Government-funded report on government-funded research not accessible to the people who funded it

Photo: U.S. Department of Energy
Photo: U.S. Department of Energy

In 2013, responding to a 2012 We the People petition signed by more than 65,000 people, the Obama Administration worked to expand public access to the results of federally funded research.

In 2016, it touted the progress, stating:

“These efforts to open up the results of Federally-funded research promise to increase the return of Federal investments in scientific research, bolster the reliability of that research, accelerate scientific discovery, stimulate innovation, promote entrepreneurship, and enhance economic growth and job creation.”

In 2019, however, we’re still a long ways away from realizing innovation potential by creating a culture that defaults to immediate, open access of federally-funded research.

Case in point, a recent federally-funded grant that researched the impact of government-funded research on innovation, such as private-sector intellectual property and inventions, is inaccessible to most of the people who funded it.

The report, “Government-funded Research Increasingly Fuels Innovation,” is available for access behind a paywall under the publication’s (Science) Science Journals Default License that states the “Final Published Version will be made publicly accessible to nonsubscribers following a one-year embargo period.”

From the release:

“This research is an effort to detect, in a more nuanced way, the myriad fingerprints that U.S. federal research leaves, directly and indirectly, on innovation by others. We hope that it provides insights for the government, corporations, and citizens about where this funding goes and the downstream impact it has on innovation. And let’s not forget, that does not include the social and economic impact of federally supported research – but that’s for another day.”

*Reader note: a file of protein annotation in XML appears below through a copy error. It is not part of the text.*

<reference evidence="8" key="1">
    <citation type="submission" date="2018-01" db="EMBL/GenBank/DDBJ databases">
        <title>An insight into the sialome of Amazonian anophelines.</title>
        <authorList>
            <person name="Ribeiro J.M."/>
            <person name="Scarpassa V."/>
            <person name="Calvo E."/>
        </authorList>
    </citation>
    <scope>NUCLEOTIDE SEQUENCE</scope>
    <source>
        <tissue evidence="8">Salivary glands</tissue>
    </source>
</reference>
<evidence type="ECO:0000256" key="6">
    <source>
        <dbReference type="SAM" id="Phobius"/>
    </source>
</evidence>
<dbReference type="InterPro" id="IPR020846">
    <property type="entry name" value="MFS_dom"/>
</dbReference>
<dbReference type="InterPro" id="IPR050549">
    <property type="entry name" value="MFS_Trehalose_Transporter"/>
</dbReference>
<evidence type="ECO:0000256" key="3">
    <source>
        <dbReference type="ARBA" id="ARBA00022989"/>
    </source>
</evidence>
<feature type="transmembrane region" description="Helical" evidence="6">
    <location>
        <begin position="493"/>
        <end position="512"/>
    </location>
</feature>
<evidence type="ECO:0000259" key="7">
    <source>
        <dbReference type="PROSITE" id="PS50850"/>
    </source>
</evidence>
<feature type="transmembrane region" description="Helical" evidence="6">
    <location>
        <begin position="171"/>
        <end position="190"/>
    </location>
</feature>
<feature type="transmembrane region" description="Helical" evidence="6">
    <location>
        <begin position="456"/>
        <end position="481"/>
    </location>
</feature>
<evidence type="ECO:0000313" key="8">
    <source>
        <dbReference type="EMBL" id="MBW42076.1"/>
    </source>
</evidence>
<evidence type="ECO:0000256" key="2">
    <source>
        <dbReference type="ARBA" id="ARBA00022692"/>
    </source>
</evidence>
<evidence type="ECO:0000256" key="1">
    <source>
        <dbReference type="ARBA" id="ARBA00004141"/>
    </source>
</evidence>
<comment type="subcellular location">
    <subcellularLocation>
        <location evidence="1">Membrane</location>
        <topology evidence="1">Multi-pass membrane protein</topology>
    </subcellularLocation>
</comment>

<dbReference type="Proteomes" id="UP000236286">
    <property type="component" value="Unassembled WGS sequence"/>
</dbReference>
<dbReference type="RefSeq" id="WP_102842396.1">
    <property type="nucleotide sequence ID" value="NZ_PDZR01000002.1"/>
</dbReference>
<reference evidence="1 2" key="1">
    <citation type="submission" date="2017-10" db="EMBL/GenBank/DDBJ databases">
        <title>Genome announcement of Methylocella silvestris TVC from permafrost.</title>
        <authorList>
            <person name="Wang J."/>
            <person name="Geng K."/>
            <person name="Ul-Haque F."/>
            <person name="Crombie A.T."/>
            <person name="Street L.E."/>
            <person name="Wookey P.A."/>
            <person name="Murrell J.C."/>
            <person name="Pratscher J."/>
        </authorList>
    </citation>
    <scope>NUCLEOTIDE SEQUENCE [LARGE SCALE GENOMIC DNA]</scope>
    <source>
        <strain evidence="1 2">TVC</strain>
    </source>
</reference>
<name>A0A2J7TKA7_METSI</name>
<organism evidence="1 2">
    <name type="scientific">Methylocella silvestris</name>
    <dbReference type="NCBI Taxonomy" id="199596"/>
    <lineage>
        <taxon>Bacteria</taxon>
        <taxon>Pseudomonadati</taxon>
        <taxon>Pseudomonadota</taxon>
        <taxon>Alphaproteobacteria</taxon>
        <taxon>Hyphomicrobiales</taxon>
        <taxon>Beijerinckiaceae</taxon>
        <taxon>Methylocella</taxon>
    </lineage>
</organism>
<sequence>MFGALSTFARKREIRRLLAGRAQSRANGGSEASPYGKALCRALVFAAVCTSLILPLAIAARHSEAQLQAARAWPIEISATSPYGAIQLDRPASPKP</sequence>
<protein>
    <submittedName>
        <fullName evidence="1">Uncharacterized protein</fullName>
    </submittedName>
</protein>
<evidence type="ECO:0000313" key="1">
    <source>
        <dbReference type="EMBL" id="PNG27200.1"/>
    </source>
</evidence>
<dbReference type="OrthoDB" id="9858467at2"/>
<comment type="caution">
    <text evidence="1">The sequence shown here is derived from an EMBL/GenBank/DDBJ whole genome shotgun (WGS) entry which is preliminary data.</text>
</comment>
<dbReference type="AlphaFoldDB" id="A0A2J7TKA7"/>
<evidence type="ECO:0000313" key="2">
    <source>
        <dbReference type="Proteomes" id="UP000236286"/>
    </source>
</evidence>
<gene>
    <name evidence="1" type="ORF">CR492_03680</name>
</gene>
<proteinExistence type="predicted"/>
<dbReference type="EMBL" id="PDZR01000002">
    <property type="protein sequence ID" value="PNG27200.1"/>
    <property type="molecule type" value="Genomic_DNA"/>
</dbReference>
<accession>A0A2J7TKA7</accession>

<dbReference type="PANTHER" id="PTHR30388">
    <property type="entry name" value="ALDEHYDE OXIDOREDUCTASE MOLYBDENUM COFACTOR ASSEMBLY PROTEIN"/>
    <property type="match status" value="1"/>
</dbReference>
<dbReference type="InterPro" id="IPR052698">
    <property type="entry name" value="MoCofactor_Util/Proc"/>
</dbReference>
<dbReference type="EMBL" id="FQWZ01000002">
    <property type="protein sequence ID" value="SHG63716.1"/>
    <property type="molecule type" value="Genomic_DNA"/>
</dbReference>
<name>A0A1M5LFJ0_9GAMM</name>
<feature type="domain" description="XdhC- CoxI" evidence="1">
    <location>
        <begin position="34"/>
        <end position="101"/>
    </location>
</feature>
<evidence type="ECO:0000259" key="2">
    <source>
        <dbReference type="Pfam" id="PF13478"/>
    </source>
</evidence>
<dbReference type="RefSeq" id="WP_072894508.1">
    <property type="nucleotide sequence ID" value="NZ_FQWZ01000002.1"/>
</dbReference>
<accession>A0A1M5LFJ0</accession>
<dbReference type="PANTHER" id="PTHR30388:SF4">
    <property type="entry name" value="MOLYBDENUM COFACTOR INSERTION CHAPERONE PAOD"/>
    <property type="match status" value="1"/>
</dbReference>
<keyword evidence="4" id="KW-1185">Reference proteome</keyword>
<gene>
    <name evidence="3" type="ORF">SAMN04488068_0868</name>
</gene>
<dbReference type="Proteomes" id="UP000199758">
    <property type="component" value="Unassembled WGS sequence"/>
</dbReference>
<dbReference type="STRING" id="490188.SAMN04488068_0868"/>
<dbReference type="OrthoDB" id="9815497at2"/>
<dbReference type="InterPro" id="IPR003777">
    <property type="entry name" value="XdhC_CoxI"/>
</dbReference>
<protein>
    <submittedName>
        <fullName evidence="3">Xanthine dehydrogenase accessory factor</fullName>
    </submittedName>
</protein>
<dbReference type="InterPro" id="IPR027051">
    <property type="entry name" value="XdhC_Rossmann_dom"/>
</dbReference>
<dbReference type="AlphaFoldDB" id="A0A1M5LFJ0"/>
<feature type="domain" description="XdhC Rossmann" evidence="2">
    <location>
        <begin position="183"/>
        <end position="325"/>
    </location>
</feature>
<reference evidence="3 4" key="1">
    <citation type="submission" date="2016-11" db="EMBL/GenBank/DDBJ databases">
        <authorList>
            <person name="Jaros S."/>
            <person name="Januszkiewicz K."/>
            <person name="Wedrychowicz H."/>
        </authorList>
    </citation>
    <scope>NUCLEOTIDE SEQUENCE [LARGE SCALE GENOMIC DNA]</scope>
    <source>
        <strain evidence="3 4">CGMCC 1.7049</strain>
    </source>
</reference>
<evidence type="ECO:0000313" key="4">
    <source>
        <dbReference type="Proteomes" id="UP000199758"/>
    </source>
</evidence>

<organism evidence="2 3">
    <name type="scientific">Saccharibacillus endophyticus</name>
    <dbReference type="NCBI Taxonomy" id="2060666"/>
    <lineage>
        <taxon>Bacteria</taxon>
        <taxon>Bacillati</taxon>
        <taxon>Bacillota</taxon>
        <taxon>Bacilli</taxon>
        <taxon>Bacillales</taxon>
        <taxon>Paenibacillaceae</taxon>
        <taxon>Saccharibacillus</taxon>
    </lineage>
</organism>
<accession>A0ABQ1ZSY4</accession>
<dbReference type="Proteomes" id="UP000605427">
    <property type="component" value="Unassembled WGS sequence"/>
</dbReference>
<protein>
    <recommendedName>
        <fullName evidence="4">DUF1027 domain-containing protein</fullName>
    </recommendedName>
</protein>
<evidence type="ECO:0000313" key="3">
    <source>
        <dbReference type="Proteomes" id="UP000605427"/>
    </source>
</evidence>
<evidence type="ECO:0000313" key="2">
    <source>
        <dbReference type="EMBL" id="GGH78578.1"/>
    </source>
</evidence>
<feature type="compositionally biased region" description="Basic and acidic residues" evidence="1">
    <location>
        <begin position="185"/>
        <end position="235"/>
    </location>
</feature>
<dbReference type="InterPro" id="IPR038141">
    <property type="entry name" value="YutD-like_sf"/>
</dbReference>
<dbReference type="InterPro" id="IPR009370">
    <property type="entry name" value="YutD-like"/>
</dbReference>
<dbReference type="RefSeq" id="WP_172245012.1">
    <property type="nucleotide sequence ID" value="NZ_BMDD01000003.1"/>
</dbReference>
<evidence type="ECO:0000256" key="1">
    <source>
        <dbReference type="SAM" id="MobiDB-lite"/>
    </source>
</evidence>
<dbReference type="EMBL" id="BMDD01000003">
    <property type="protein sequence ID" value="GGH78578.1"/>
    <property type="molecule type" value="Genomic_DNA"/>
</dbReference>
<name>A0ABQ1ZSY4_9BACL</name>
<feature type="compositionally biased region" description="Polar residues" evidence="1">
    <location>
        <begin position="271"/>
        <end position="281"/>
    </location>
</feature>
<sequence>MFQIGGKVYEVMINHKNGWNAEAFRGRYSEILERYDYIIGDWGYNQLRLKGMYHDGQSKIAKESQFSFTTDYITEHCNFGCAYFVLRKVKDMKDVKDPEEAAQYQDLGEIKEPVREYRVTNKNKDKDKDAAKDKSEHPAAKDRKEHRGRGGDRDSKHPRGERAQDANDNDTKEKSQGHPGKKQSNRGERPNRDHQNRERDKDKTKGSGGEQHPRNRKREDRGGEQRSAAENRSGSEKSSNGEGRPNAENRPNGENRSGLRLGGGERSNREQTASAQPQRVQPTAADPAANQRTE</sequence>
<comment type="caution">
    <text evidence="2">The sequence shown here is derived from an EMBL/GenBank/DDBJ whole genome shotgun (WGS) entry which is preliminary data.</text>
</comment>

The research results, funded by the National Science Foundation (#1536022), also don’t align with NSF’s own recent call for openness, transparency and collaboration.

The irony here is that it’s a government-funded report on the innovation impact of government-funded research, and it’s not open or made available for immediate consumption and collaboration.

While current standards make a one-year embargo acceptable from a policy perspective, if federally-funded research is to have optimal impact, it must be made accessible to everyone at the same time.

This particular research most likely won’t impact global innovation, however, it’s the principle of not opening it immediately that continues to foster arcane thinking of and treatment around information access.

For the taxpayers who funded this research and wish to see it, that’s for another year.

Government open innovation labs

Policy Innovation Exchange – Argentina and the UK (Photo: UK Government)
Policy Innovation Exchange – Argentina and the UK (Photo: UK Government)

I’m a big proponent of the open labs concept in government, because it creates space for a more inclusive approach to innovation beyond just a position or department.

The United Kingdom and Argentina governments are working on what they call the Policy Innovation Exchange that creates the potential for a much-needed, broad-scale government-to-government open collaboration organization that addresses common issues each — and others — have.

Ultimately, what this can enable is better sharing of policies, technologies and culture exchanges, helping innovation to holistically be free beyond localized innovation bubbles.

Government labs around the world are finding ways to improve the decisions that public officials take. We are generating evidence that enables co-creation of public policies, we have an interdisciplinary perspective of problems and we prototype before implementing in order to reduce risk.

But we need to remember that our efforts are part of something bigger. Labs are changing the paradigm of thinking, designing and implementing public policies.

Perhaps it is time to move from labs learning from each other, to labs working together and executing projects jointly?

Read more about this collaboration in English or Spanish.